March 5, 2014
A Florida woman has gone head to head with a local judge who has declared her efforts to live off the grid illegal and in violation of local and international code ordinances.
Robin Speronis, a 54-year-old former real estate agent currently living in Cape Coral in a small duplex, has her own solar panels and collects rain water for her needs, She has even installed a simple outdoor shower in order to be independent from the municipal energy and water supply. The local power company and water supply surely have a hand in the Special Magistrate Harold S. Eskin’s ruling that, although the regulations for her city are redundant and unreasonable, she was in violation of city code as well as the International Property Maintenance Code.
Apparently generating your own power and using rainwater or other natural elements is not your sovereign right. Speronis using her own elbow grease to live more in balance with nature is now part of a heated debate.
“Reasonableness and code requirements don’t always go hand-in-hand,” stated Eskin, cunningly inserting his own disagreement with the outrageous rules. Nevertheless, he insists that he is required to enforce them, “whether I want to or not.” We all know this is untrue. He is a judge. He could find other legal precedence for an entirely different determination.
Off The Grid News offers a different opinion, as did Speronis. She has been fighting the city council since November when a code enforcement officer showed up at her home and tried to evict her from her own property for not using public utilities. She challenges that relying on nature for her needs is her personal choice and that it isn’t in violation of anything.
“I am in compliance,” Speronis stated to the News-Press about the saga. “I’m in compliance of living… you may have to hook-up, but you don’t have to use it. Well, what’s the point?”
Speronis has been relying on solar power and rainwater for the past year. She uses a small camp stove to cook and propane lamps for both light and heat. She still admits to using the public sewer system for waste, but she says she has no need for other public utilities. She has no other issues with the city, except for a few alleged violations that were thrown out due to her not receiving proper notice.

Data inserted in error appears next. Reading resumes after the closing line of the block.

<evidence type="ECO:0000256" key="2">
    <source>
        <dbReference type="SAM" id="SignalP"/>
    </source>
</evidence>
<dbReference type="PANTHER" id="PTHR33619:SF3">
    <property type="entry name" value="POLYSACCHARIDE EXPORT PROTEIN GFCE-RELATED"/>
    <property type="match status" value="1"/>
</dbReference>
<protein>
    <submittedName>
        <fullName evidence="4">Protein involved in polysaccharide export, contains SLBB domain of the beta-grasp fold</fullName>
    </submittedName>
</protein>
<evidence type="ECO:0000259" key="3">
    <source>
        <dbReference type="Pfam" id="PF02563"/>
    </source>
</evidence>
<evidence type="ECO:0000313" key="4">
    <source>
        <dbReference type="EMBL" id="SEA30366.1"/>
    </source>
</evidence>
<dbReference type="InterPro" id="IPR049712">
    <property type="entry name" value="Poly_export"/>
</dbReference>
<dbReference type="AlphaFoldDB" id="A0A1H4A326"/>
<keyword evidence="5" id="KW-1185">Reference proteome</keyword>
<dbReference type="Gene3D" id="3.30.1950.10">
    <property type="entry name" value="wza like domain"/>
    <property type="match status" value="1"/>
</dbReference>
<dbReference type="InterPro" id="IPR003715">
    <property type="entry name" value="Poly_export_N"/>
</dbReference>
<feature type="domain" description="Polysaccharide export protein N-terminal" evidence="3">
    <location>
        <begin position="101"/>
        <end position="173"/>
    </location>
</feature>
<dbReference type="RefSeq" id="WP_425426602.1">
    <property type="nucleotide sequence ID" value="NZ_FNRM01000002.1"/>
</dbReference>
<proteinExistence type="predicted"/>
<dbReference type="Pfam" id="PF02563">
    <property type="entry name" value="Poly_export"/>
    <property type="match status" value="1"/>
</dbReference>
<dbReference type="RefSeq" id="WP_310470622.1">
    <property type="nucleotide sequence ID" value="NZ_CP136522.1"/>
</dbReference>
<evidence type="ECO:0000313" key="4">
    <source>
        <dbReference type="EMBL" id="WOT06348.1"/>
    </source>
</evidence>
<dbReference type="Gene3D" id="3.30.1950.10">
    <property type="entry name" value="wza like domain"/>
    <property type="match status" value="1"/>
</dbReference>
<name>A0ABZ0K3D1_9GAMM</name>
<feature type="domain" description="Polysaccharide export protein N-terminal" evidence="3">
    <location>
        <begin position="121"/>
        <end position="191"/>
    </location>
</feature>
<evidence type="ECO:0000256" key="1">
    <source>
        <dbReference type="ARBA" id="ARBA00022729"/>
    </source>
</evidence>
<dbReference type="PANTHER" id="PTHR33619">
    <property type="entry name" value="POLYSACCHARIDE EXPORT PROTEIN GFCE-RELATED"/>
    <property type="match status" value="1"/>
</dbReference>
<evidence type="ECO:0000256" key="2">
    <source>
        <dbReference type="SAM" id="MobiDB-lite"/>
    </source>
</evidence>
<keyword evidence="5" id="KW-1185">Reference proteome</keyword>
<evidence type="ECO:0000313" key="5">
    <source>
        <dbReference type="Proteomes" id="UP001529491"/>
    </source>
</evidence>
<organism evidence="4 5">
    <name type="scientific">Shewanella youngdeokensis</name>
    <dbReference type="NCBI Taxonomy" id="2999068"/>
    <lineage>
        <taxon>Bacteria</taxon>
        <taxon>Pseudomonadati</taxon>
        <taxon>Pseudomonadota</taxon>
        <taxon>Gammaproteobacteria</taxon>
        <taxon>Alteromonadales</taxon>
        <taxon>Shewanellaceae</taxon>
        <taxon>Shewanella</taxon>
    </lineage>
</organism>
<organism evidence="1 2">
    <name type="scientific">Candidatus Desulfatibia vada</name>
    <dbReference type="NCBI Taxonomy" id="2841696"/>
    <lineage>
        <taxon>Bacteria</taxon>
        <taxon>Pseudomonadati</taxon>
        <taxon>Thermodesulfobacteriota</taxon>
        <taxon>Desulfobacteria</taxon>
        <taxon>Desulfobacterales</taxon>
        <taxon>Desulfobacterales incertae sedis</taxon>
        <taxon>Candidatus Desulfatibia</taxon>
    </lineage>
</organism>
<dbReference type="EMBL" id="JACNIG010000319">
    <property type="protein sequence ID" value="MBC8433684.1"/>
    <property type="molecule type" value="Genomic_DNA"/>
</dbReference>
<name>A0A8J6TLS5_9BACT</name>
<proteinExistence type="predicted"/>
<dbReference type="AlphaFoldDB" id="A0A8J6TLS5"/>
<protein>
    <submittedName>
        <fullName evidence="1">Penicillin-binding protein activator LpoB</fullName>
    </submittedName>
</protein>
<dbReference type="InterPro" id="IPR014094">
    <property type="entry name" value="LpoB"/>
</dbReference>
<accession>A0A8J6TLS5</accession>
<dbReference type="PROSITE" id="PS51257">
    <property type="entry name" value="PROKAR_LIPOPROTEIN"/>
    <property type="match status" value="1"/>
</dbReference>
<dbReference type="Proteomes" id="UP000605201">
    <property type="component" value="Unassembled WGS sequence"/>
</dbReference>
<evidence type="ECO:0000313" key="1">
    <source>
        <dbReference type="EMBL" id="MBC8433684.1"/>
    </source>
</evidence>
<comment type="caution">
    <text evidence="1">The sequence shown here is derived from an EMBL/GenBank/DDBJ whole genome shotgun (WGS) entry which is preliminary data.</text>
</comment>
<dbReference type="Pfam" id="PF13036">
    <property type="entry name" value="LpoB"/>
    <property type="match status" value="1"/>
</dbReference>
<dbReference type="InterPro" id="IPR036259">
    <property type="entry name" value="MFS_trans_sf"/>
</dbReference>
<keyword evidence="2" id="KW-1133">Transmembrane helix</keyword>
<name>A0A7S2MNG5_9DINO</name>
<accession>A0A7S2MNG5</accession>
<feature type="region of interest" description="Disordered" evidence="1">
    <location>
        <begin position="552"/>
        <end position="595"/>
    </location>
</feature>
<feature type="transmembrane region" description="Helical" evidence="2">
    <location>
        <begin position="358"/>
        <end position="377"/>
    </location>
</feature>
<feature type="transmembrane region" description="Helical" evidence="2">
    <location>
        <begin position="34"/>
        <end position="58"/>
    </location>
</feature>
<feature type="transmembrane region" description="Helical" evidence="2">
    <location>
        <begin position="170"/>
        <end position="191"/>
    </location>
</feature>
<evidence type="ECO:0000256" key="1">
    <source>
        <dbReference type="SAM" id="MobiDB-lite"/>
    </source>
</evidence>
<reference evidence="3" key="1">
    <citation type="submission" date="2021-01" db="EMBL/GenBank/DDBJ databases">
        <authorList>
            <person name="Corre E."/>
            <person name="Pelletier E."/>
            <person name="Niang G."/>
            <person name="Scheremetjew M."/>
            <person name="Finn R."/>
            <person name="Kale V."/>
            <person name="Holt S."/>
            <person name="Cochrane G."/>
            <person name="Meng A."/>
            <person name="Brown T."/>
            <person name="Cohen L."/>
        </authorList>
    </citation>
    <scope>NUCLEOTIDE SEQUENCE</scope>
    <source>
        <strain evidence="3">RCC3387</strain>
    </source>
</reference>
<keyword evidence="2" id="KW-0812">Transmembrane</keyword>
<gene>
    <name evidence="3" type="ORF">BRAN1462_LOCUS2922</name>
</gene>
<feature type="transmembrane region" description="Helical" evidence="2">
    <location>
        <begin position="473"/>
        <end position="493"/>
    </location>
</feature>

Todd Allen is Speronis’ lawyer, who has agreed to represent her pro bono. He says, “It was a mental fistfight . . .there is an inherent conflict in the code.”
Allen is referring to an outdated code that the city of Cape Cod has in place which requires homes to connect to the municipal water system even if they don’t use it. The original intent of the code was to prohibit the use of water wells when public water was available. The city is now applying this to rainwater collection.
Overall, the system is built to discourage any lifestyle, which would make one sovereign – that is, sustainable, and not dependant on government plutocracies. Also in Florida, one couple was forced to dig up their 17-year-old organic garden simply because it was in the front yard. This threatens our very independence, and in a time when our water and soil is being poisoned, forces us to partake of a disenfranchising system, which causes ill health to the masses.
Speronis refuses to bow to the city’s demands, though, even while they force liens on her property and continue to issue more fines associated with her ‘violations.’ She is able to appeal the judge’s decision, which would allow her to carry on with her sustainable lifestyle.
She has said, “We have a long, long road to go. I’m sure justice will prevail.”
This post originally appeared at Natural Society
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